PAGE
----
Everything is covered by "insurance," so 90% of consumers have no vested interest in the cost of service. Rather than shop and haggle for the price of service, it has become common to receive service and then complain about price. Most "insurance" is provided by government and employers, so the patients have little vested in the cost of insurance, either. The Law of Supply and Demand is completely inapplicable, so the cost of care is unbounded. There is no study as to how much excess cost "insurance" adds, but in talking with doctors who operate cash-only clinics and are subject to market forces, one learns that it is somewhere near a doubling. A visit to a doctor's office should cost $30 to $50.
One solution to halve the cost of health care would be to switch from "insurance" back to hospitalization coverage, but in most states (or in all of them under ObamaCare), dictates have removed that option. Under the Tenth Amendment, states have the right to force their employers to provide "insurance" and the right to force that "insurance" to cover everything, or they may make no requirement. The federal government has no say in the matter, but it has taken power upon itself to say anyway.
Dictates and mandates also directly increase the cost of medical supplies and add indirect costs to the price of services. In 2004, a CATO institute study estimated that government "regulation" cost between $340 billion and $660 billion of the $1,900 billion dollars spent on health care. The study estimated that only $170 billion actually protected health, leaving between $170 and $490 billion (10% to 25% of the total) as excess due to over-regulation. Hospital consultants in private conversations estimated that "regulations" account for half of the bill. Medical equipment manufactures in private conversations estimated that "regulations" and liability account for 90% of their prices. Most of these costs come in the form of record-keeping and verification to give the government paper-chasers paper to chase, but when somebody screws up, the paper chase usually reveals that everything was fine, or paper was forged, or paper was wrong, or someone screwed up, all while failing to prevent the screw-up, which was the original reason for requiring the paper.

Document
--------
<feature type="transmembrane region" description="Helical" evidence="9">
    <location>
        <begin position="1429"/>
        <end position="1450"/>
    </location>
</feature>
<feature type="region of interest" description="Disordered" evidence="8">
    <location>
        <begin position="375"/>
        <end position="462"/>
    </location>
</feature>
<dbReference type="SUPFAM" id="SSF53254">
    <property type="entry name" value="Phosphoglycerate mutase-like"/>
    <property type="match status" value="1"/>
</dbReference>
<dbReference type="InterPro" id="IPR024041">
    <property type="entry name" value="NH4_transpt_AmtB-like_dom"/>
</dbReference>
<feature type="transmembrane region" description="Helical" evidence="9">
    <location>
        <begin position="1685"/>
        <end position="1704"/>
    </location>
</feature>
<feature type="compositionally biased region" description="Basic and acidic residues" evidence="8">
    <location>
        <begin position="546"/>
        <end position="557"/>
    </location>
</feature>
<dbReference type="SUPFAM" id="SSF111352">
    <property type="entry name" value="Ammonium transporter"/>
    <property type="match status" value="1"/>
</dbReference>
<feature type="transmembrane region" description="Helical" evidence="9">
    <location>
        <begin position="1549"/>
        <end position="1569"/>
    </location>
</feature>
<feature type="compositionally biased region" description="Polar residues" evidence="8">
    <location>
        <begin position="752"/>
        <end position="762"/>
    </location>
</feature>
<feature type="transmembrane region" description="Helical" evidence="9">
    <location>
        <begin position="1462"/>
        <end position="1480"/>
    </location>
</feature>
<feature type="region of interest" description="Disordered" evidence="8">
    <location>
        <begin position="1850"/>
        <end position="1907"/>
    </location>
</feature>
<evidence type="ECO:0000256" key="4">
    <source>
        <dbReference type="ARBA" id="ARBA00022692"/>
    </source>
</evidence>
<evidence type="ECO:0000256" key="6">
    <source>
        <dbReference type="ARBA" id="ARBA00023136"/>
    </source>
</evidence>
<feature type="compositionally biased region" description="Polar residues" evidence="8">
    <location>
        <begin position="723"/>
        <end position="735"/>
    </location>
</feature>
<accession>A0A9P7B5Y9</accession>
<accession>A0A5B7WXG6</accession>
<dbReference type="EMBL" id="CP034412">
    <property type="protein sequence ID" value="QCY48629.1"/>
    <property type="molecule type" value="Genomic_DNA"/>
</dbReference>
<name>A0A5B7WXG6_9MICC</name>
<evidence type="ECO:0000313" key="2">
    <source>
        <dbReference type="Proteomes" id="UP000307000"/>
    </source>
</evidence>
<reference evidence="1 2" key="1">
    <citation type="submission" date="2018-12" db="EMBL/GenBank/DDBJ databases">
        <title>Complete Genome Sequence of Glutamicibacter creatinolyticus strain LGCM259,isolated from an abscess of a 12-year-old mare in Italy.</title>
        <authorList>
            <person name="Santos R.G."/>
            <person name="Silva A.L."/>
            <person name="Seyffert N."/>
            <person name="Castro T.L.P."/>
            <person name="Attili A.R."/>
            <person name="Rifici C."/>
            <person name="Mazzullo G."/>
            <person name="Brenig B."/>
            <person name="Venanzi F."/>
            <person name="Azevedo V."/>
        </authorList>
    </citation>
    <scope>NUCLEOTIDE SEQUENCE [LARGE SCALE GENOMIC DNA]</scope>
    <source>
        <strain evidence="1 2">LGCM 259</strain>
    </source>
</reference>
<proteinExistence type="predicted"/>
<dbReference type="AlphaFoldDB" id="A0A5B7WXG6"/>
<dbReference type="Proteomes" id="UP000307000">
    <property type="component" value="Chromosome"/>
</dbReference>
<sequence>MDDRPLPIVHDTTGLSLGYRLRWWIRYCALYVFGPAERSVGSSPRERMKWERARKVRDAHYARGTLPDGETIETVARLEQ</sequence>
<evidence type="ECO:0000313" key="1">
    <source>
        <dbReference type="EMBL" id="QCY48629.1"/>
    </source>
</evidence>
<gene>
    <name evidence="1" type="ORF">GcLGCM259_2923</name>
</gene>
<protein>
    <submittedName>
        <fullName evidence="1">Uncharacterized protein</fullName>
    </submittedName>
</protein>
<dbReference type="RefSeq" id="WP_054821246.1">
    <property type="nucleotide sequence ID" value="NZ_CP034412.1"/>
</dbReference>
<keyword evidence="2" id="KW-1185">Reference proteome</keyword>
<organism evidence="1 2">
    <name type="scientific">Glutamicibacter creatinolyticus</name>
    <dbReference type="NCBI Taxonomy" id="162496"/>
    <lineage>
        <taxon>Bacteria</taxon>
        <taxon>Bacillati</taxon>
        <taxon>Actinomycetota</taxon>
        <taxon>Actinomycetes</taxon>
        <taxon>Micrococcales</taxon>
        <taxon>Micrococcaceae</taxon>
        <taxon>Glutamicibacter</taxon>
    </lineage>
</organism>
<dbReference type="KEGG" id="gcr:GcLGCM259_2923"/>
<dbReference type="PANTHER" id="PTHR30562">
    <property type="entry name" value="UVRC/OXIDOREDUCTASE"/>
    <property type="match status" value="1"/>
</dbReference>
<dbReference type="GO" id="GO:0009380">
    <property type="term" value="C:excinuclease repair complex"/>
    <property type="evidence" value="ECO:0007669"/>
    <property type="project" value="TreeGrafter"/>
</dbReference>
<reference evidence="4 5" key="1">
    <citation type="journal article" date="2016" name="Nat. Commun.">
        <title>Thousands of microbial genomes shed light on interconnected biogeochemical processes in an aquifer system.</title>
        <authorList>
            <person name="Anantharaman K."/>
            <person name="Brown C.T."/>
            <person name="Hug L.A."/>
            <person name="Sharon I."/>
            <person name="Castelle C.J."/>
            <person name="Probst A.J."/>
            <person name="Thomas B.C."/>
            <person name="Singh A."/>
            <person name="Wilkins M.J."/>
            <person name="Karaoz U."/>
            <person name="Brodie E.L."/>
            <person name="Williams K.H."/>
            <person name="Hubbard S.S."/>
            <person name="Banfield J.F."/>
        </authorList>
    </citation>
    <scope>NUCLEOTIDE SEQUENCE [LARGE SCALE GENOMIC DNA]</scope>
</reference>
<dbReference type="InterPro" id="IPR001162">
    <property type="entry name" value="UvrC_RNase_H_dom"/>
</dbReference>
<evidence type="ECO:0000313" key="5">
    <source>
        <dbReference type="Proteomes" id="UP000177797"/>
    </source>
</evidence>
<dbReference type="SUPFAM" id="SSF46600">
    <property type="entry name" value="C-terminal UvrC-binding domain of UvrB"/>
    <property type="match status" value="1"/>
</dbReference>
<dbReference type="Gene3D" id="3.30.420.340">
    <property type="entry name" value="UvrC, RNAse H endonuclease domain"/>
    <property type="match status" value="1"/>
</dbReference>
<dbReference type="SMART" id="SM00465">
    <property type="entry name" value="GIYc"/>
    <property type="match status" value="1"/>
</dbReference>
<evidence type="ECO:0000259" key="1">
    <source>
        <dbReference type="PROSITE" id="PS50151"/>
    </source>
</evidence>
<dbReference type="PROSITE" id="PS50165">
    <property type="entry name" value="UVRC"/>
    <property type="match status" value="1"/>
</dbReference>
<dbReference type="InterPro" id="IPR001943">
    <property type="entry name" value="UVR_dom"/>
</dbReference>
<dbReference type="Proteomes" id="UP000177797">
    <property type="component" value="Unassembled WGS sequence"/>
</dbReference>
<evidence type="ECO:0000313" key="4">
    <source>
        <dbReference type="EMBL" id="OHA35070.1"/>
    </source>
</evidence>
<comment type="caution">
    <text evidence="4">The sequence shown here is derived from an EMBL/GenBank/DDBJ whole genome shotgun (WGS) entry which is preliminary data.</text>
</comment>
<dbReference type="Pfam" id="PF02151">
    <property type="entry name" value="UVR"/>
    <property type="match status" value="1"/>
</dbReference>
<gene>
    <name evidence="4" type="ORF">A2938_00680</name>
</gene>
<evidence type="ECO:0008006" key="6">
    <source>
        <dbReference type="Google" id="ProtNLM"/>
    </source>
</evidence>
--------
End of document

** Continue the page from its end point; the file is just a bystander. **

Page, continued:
Liability is another cost-increaser. Every health care provider and supplies manufacturer carries its own insurance. The cost of that insurance is poorly tracked. For care providers, it tallies only around 0.5% of health care expenses ($10.6 billion of $2,600 billion in 2010, according to the National Association of Insurance Commissioners). The NAIC also reports that about $5.8 billion was spent on trial awards and costs, with big jury payouts increasing. While insurance and awards are small, annual costs are increased by $70 to $126 billion (2.7% to 4.8%) through defensive medicine -- the unnecessary tests and procedures performed to avoid malpractice claims. For manufacturers, the costs of liability could be much higher, but they seem to be unstudied.